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One-on-One with Sonnenschein's Legal Expert in Healthcare Security Issues, Reece Hirsch

July 9, 2008
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The most important part of being prepared for a possible security breach is to have a formal incident response plan.

Reece Hirsch, a partner at Sonnenschein Nath and Rosenthal (San Francisco), is a healthcare law regulatory and transactional expert. He has expertise in data privacy and security issues in the healthcare industry, including compliance with the Health Insurance Portability and Accountability Act (HIPAA) and the Gramm-Leach-Bliley Act. He has advised clients from virtually all sectors of the healthcare industry on privacy and security compliance matters, from development of policies and procedures to structuring of health information technology ventures.

HCI’s editor-in-chief Anthony Guerra had a chance to talk with Hirsch about the security and privacy issues facing healthcare institutions today and how CIOs can make sure their organizations are prepared in the event of a security breach.

AG: Tell me a little bit about what you do in your position, and the sorts of issues that you deal with every day, and who you're working with in terms of customers or the people you're servicing.

RH: My clients cover a variety of sectors in the healthcare industry. I have hospital clients, I have health plan and insurance clients, and I work with physician practices, particularly larger ones. Occasionally I work with national pharmacy chains and national retailers that have privacy and security issues. I also work on privacy issues with organizations beyond the healthcare industry, such as retailers, and with a number of healthcare technology companies, such as application service providers.

AG: Who from the hospital typically approaches you and what kind of services are they looking for?

RH: Usually I’ll work with someone in the compliance or legal department if it’s a larger hospital because they have in-house counsel. First of all, I’m part of one of the larger healthcare practices in the country, and we advise hospitals on all kinds of regulatory and reimbursement issues. But for your purposes here, we’ll focus on the privacy and security work. Often, if an organization has in-house privacy expertise, they’ll be calling on me to answer some of the more complicated questions, such as the gray areas of HIPAA compliance, where they want to know if a particular practice is consistent with HIPAA and state medical privacy law. Sometimes it will involve reviewing and negotiating contracts that have privacy and security related provisions.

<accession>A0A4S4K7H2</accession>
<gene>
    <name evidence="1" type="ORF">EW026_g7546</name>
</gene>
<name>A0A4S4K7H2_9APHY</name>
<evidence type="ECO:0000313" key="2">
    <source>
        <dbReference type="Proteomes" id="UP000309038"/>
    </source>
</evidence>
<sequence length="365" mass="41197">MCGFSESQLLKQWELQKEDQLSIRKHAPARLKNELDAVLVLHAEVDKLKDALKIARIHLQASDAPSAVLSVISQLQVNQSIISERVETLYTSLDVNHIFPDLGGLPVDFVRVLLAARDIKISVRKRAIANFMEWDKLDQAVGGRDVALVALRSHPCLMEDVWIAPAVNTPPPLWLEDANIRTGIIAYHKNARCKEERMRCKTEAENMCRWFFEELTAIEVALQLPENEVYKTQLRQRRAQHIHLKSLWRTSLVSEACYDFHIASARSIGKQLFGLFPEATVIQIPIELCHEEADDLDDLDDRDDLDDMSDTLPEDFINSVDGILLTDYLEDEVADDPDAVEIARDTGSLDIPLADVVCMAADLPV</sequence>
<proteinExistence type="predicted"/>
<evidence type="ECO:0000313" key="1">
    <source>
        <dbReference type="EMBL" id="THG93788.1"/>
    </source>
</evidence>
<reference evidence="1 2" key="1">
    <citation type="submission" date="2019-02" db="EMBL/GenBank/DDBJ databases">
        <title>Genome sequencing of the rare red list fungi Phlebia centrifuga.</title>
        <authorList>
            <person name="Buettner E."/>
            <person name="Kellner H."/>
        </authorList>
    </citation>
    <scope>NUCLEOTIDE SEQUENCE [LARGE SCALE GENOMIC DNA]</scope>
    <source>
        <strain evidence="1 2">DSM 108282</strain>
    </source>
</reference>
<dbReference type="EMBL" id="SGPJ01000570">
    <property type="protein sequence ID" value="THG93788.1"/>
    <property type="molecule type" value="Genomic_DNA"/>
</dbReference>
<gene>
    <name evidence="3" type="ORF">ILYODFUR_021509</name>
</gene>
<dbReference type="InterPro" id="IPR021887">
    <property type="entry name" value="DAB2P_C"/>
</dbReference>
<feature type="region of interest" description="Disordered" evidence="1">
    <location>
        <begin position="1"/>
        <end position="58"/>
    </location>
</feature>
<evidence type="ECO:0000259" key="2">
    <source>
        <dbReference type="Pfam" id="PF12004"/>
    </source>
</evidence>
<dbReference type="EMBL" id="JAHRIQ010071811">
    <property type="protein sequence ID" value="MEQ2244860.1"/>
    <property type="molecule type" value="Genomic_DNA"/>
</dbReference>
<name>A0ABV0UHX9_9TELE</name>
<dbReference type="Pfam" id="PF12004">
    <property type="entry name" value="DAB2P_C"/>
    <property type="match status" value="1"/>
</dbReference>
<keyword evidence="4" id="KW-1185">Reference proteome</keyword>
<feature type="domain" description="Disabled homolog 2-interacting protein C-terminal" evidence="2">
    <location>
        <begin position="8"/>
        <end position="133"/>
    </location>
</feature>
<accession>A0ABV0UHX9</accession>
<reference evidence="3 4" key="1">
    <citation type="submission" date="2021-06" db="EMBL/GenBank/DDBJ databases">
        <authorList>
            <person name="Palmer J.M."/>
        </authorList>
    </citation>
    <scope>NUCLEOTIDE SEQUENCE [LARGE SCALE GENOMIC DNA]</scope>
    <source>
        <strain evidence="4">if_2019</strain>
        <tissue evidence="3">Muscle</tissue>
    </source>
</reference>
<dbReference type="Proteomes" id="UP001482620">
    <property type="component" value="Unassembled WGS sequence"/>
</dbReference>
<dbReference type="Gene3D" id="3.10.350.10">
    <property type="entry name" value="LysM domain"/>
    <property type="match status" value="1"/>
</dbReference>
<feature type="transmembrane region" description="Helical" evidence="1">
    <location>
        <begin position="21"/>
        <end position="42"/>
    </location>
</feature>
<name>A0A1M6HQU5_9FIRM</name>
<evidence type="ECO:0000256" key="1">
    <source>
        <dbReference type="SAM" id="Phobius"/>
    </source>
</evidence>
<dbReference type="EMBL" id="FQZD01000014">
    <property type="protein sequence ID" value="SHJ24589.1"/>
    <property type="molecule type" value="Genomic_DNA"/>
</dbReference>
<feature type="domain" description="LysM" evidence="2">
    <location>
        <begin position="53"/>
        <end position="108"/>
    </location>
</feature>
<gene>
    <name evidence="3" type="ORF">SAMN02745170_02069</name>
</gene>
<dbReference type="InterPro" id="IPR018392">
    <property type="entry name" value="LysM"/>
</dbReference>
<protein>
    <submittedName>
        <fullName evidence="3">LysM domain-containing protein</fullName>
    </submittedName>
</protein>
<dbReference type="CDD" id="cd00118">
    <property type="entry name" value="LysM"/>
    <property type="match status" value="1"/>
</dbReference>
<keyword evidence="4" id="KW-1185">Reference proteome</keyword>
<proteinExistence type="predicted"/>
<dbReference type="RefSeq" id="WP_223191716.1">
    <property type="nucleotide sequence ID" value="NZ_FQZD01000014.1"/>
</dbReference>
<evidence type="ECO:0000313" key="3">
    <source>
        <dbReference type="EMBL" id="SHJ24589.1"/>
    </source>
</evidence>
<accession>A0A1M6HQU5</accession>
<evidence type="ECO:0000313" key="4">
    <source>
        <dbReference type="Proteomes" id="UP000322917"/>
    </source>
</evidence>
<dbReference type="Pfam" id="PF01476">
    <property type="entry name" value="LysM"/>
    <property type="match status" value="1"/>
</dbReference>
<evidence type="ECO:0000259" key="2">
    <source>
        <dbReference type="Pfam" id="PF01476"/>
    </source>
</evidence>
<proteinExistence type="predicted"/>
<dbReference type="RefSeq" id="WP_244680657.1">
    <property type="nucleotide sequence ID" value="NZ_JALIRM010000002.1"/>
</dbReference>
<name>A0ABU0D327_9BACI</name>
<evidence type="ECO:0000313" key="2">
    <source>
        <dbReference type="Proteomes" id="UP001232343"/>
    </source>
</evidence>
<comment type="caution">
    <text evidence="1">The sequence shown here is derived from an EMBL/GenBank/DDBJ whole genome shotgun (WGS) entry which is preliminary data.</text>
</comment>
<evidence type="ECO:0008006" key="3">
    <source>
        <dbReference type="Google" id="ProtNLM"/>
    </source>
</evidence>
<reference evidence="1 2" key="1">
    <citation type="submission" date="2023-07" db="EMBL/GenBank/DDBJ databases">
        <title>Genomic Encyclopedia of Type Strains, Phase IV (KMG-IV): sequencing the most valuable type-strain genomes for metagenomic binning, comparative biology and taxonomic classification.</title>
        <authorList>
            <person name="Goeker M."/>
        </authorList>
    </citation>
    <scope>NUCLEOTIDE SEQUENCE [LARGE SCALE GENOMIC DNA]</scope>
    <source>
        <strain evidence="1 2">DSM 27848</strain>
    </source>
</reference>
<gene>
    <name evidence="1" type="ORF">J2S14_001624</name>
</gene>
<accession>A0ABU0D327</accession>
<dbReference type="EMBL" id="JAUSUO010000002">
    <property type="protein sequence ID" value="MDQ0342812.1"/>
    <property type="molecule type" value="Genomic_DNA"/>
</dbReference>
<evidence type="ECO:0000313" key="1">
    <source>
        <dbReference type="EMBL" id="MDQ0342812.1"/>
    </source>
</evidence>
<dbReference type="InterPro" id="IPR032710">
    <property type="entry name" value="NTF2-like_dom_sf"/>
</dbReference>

I also work with hospitals and other healthcare providers in developing some of these cutting edge healthcare information exchanges. For example, I was counsel to the Santa Barbara County Care Data Exchange, which was a pioneering RHIO project, which ultimately failed. It demonstrated some of the complications that RHIOs are going to face.

AG: What were some of the privacy issues that came up with the RHIO that you previously mentioned, which may have contributed to the problems that it had?

RH: I can’t name the client, however, I touched upon it a little bit in a couple of blog posts I did about RHIO regulatory challenges, part 1 and part 2. There are all kinds of state medical privacy laws that impose greater restrictions on certain categories of data, and it’s difficult to manage, and to keep those categories of information out of the RHIO. On the other hand, if they're in, then there are regulatory concerns because whenever you hear those categories of information, you usually have to get specific consent from the patient. So there are issues around how you manage to keep that information out of a RHIO, and if it does go in, how you manage the consents that are required for sharing it.

In the broader picture, there was a lot of concern about what the liability risks are if the RHIO structure is inappropriate, or has a security breach, or allows for disclosures that violate HIPAA. What are the liabilities, and how do the parties to the RHIO allocate those liabilities through indemnification provisions?

Ultimately, when you're forming a RHIO, you have to assess those risks and if you don’t see enough business upside to balance out those risks, you don’t go forward. That was one of the problems in Santa Barbara.

AG: You mentioned the compliance officers, what are you seeing out there in terms of the relationship that exists between a chief compliance officer and a chief information officer at a hospital?

RH: In smaller hospitals, you’ll often have one person who is their compliance officer, their privacy officer, and their security officer. And under HIPAA, you're required to have a designated privacy officer and security officer, although they could be the same individual. In a bigger organization, you’ll often see those roles splitting out. Sometimes compliance and privacy will be combined because privacy is essentially a legal and regulatory driven discipline. So often the same person is suited to compliance and privacy. But you’ll also see security broken out into a separate position because it requires that he/she have a different skill set, and a better understanding of the technical security issues.